Getting ready to perform.


Banging on the bongos.


Interactive demonstrations from the folks at The Ecotarium.


I think they represented a special interest group.


Is that a Dixie Cup on my head?


Big strings.

I’ve been very busy trying to learn Lightroom 5 and Windows 8, while reconfiguring two PC’s. Rarely, I do post digital shots. About as often as I shoot digitally, which these days, is not often. Once I get Lightroom somewhat figured out, maybe I will get a few up.

A Fresh StART



Or, is it? I hope this images from last Sunday’s StART on the Street are not becoming redundant by now. But seriously, there were almost too many fun ones, like above, not to choose. As you can see from the joy in the faces of participants and volunteers, there was true joy, and a near perfect day. You know the camera, and the film.


Buying, selling, and volunteers.

Lots of buying and selling, up and down the street. Jewelry, art, and handmade items, all very popular.


Ready to spin.

I do think these guys were also here last year. I got action shots with the D300 and 70-200. But as portraiture was more what I wanted for film, really pleased with the results. I think the 135mm was the lens for the shot above.


Roller Derby in full force.

I think roller derby was absent in the spring, due to street incurred injuries. A much smaller “track” than in years past, maybe to minimize the potential of injury. But, still tons of fun.


Helmuting Up

I think the 105mm was the glass that was on for the above shot. Only because if it was the 135, it would have been much too tight and close up.


Artisans selling jewelry.

The 135 was definitely used here.


Believe it or not, his suit/hat is orange.

And here. This guy shows up in many of my digital shots as well. Love the bokeh, and the gradual background out of focus look, with the subjects in sharp focus.

StART’ing Back Up

Some more favorite shots from this past Sunday’s StART On The Street. Once again, the Nikon F3HP, and Kodak BW400CN, developed in  the C-41 process. Nikkor 35, 50, 105, and 135mm lenses.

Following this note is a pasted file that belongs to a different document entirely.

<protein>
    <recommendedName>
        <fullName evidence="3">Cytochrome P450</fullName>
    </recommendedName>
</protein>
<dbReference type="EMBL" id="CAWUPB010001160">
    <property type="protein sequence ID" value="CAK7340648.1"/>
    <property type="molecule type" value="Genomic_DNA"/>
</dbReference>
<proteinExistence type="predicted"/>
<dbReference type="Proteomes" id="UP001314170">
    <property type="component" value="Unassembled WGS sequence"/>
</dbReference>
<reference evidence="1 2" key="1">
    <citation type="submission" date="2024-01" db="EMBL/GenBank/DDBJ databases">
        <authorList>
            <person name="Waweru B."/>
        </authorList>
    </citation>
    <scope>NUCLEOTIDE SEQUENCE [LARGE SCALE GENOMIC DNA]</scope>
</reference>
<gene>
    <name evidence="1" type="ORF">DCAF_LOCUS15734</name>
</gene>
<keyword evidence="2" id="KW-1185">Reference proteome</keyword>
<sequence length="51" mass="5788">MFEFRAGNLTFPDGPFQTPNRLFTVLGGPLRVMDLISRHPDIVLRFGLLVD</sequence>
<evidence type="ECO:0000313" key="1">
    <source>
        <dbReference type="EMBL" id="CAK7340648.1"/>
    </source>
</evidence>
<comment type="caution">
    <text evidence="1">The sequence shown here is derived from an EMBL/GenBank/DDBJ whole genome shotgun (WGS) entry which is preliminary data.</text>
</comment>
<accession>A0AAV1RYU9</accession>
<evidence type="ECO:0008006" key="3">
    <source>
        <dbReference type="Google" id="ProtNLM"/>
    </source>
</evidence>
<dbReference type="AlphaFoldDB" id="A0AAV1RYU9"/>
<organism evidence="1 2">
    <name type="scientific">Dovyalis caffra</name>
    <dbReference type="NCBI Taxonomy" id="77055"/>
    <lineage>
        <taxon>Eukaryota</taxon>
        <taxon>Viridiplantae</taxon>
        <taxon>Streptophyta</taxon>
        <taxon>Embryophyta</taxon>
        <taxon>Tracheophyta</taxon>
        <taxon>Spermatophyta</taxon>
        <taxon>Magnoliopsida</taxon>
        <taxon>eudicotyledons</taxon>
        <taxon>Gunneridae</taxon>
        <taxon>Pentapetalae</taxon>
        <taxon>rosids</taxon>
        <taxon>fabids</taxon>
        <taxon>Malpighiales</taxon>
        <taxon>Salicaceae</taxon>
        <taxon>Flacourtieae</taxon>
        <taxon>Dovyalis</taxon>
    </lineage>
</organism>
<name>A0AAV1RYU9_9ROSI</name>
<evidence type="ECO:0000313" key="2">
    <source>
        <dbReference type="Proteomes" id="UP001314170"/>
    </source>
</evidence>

There were indeed many street performers with musical instruments in the sidewalks, alongside the event. This gentleman, with his guitar, and harmonica. Case open for donations-


Strumming For Cash

I think this woman was like the Hula Hoop guru-


More Hoops

This was one of my favorite shots with the 35mm lens. As mentioned on an earlier blog entry, I think it is more of a normal focal length than 50mm. Not to say that is not also a great length- it is. But, there is something magical about a 35 when you get down to ground level. Here, some volunteers, making the rounds before things get started-


Getting ready for cleanup.

Of course, there is always time for chatting, and making new friends:

Hanging Out

Hanging Out

These folks had some great photos. Not sure which group/cause they were from:



Speaking of smiles, this was one of the more blinding ones from the day!


Metal Material And Arts

Finally, speaking of metal, how about a little fencing and swords? Higgins Armory was a pleasant site. This, in their last year. I think they are closing in December. Good thing this was such a perfect day. Those outfits do look rather warm.



Still searching for that favorite ‘money shot”, and still really hard-pressed to find it. I love them all so far.